Democratic presidential candidate Barack Obama launched an online viral counteroffensive Tuesday against persistent e-mail chain letters that lie about his religious and political background. But history suggests that the effort might backfire, according to experts in urban myths and folklore.
“The principle is that a very strong denial makes some people think: ‘Uh huh, we knew it. If he’s taken the trouble to make such a strong denial, there must be some truth to it,'” says Bill Ellis, a professor at Pennsylvania State University who studies contemporary folklore and popular cultural responses to societal events like the 9/11 attacks. [complete article]
Editor’s Comment — While Obama’s camp should be mindful of James Carroll‘s important observation (that it is Islamophobia in America that prevents the candidate from simply asking, “And what would be wrong if I were a Muslim?”), they should also keep in mind this question: Is someone who is susceptible to being influenced by the Muslim “slur” really likely to consider voting for Obama in the first place? Some attacks really shouldn’t be dignified with a response.
On foreign policy in particular, Clinton’s presidency was an era of missed opportunities. In Somalia, Bosnia, Haiti, Rwanda and Kosovo, U.S. policy was marred by hesitation and lack of commitment. Despite impressive rhetoric on the emerging challenges posed by globalization, nuclear proliferation, WMD and the rise of transnational terrorism and nonstate actors, Clinton developed few innovative ways to address these challenges; his approach to conflict and crisis was piecemeal. His early defeat on gays in the military left him so scarred that he steered clear of the military for most of his presidency, passively letting uniformed personnel dictate the terms of too many foreign policy decisions and ignoring hard questions about how to reshape the military to face post-Cold War threats. [complete article]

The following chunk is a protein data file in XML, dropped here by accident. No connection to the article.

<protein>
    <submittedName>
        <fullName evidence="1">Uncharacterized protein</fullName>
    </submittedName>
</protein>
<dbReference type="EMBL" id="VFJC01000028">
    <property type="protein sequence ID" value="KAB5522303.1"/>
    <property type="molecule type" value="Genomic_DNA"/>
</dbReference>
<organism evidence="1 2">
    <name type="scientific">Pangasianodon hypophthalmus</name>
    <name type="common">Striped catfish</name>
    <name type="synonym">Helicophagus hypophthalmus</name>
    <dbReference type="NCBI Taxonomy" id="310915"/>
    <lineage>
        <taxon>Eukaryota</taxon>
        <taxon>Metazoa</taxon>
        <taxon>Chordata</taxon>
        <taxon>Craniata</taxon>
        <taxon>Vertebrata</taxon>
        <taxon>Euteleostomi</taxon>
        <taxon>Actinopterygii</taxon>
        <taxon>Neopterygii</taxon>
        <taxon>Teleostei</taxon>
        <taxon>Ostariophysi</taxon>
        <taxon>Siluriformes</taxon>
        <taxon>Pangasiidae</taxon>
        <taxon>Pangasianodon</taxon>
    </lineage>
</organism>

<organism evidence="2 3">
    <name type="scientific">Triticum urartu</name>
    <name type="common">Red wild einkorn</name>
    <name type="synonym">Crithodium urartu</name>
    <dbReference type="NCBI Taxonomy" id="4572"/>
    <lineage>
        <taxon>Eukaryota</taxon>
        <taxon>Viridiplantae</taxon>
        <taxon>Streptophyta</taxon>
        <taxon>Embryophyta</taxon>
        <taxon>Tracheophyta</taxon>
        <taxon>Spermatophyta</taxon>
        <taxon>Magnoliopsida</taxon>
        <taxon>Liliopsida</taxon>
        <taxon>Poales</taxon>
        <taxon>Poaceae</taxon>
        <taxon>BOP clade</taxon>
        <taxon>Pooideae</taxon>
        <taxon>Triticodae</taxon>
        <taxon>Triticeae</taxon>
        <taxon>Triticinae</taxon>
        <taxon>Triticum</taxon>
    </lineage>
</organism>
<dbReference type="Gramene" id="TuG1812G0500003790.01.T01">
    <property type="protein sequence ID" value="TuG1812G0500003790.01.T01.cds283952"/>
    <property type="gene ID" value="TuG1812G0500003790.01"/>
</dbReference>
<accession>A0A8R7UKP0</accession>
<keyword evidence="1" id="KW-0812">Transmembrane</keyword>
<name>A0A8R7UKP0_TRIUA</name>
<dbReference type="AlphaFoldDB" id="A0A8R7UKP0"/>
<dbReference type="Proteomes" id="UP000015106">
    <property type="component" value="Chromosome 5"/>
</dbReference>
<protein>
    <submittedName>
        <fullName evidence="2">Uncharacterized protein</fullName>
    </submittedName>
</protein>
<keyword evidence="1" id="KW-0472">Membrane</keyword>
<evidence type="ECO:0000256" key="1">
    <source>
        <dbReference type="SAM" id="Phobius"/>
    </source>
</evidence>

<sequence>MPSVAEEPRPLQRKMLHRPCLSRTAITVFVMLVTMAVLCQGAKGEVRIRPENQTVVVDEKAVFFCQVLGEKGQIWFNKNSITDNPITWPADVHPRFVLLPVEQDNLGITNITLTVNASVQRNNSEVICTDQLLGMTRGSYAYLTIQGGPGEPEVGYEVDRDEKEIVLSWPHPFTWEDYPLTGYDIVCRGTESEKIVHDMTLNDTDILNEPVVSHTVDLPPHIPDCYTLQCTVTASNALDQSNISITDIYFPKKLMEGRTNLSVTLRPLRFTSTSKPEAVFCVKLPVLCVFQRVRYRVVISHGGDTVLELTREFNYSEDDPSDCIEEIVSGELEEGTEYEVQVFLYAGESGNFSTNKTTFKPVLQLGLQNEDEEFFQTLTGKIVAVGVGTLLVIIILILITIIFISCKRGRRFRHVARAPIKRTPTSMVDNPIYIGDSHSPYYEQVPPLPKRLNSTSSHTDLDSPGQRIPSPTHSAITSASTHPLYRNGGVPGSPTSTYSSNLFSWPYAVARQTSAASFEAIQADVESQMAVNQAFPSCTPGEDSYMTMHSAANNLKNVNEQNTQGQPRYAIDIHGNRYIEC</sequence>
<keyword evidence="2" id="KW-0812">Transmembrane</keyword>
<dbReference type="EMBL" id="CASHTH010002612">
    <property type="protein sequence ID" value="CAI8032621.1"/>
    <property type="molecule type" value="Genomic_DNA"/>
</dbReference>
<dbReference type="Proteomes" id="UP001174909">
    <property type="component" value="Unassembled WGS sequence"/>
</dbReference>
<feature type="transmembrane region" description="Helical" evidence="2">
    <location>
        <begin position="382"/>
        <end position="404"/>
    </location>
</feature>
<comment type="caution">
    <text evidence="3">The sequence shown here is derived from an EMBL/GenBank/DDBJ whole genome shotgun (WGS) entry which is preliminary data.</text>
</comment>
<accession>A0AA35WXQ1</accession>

Editor’s Comment — I have a feeling that there’s an element to the Clinton nostalgia that’s buoying Hilary that isn’t really nostalgia at all. It’s a presidency “remembered” that never actually occurred; it’s Bill Clinton as president on 9/11 directing America down a road that surely wouldn’t have been as awful as the one along which we actually travelled.
A liberal advocacy group plans to spend $8.5 million in a drive to ensure that President Bush’s public approval doesn’t improve as his days in the White House come to an end.
Americans United for Change plans to undertake a yearlong campaign, spending the bulk of the money on advertising, to keep public attention on what the group says are the Bush administration’s failures, including the war in Iraq, the response to Hurricane Katrina and the current mortgage crisis.
In selling the plan to fundraisers, the group has argued that support for President Reagan was at a low of 42 percent in 1987 but climbed to 63 percent before he left office. “All of a sudden he became a rallying cry for conservatives and their ideology,” said Brad Woodhouse, the group’s president. “Progressives are still living with that.” [complete article]